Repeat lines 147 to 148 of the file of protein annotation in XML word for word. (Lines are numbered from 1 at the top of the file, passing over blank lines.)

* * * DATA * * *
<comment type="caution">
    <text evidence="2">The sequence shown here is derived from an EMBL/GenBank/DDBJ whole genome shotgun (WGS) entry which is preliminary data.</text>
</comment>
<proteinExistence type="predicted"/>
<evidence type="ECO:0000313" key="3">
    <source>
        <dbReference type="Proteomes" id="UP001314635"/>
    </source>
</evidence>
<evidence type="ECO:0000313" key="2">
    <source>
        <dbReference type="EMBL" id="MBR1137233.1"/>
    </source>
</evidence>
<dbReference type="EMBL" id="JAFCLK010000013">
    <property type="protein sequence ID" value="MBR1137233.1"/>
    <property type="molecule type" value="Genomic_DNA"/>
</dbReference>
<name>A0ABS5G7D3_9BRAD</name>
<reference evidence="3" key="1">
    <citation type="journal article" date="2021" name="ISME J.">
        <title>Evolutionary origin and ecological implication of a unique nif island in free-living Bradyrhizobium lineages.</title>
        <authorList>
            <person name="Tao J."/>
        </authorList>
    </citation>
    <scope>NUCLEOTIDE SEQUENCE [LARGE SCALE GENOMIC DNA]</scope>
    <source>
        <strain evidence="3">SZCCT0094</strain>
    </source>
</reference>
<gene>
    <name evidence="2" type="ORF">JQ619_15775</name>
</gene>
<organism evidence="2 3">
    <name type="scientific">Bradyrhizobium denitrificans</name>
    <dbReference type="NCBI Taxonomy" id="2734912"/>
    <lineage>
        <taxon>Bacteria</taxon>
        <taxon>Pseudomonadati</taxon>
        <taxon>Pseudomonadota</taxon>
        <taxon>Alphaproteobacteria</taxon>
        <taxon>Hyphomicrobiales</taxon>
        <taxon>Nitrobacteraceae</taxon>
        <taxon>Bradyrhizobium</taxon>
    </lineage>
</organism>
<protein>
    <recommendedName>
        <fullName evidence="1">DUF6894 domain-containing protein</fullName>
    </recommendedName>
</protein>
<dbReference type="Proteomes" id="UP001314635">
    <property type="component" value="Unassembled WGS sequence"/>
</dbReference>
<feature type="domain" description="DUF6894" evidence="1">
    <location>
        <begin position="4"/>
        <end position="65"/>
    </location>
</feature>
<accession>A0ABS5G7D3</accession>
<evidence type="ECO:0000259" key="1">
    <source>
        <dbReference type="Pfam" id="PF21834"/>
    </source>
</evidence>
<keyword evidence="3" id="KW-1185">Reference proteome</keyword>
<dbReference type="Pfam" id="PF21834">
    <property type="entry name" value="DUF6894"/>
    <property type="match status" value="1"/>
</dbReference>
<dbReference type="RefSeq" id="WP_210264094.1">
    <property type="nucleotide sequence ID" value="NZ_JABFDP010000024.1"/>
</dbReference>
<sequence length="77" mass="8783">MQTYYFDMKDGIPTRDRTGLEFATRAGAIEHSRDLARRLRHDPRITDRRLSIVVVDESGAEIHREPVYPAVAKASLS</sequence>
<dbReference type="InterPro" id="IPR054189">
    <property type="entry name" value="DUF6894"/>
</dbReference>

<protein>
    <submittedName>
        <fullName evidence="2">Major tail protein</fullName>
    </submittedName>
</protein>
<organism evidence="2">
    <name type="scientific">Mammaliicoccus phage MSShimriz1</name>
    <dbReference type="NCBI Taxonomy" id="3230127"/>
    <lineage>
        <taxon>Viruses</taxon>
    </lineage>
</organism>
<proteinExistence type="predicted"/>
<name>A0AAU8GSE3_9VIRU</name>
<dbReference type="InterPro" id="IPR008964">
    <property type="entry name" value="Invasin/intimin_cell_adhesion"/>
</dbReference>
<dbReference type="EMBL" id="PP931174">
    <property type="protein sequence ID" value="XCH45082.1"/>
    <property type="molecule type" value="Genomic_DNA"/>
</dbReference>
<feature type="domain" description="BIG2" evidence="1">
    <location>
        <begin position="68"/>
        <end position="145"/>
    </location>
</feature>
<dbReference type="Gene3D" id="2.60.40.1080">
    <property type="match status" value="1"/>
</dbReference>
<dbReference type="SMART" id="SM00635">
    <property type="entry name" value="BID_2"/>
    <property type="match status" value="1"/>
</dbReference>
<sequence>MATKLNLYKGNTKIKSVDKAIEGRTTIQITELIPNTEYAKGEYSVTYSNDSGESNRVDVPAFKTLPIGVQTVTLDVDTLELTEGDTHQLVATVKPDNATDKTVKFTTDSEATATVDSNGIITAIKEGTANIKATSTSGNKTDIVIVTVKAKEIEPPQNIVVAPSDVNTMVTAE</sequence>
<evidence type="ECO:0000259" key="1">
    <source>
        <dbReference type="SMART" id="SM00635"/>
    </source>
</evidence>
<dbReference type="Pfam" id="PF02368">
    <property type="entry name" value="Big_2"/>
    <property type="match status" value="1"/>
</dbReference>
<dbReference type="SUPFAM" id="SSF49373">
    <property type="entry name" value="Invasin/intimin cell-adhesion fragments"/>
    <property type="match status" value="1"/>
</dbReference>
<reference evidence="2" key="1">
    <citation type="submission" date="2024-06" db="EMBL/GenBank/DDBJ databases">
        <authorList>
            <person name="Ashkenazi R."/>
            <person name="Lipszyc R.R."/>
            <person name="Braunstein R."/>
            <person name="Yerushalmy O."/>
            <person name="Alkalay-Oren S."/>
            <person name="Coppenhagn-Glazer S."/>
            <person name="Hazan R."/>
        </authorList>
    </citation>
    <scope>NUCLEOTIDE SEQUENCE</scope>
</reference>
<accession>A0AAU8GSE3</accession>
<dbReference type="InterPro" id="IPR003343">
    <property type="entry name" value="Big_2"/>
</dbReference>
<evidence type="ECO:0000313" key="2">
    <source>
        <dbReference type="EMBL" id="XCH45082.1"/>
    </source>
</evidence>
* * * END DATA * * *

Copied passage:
    <source>
        <dbReference type="EMBL" id="XCH45082.1"/>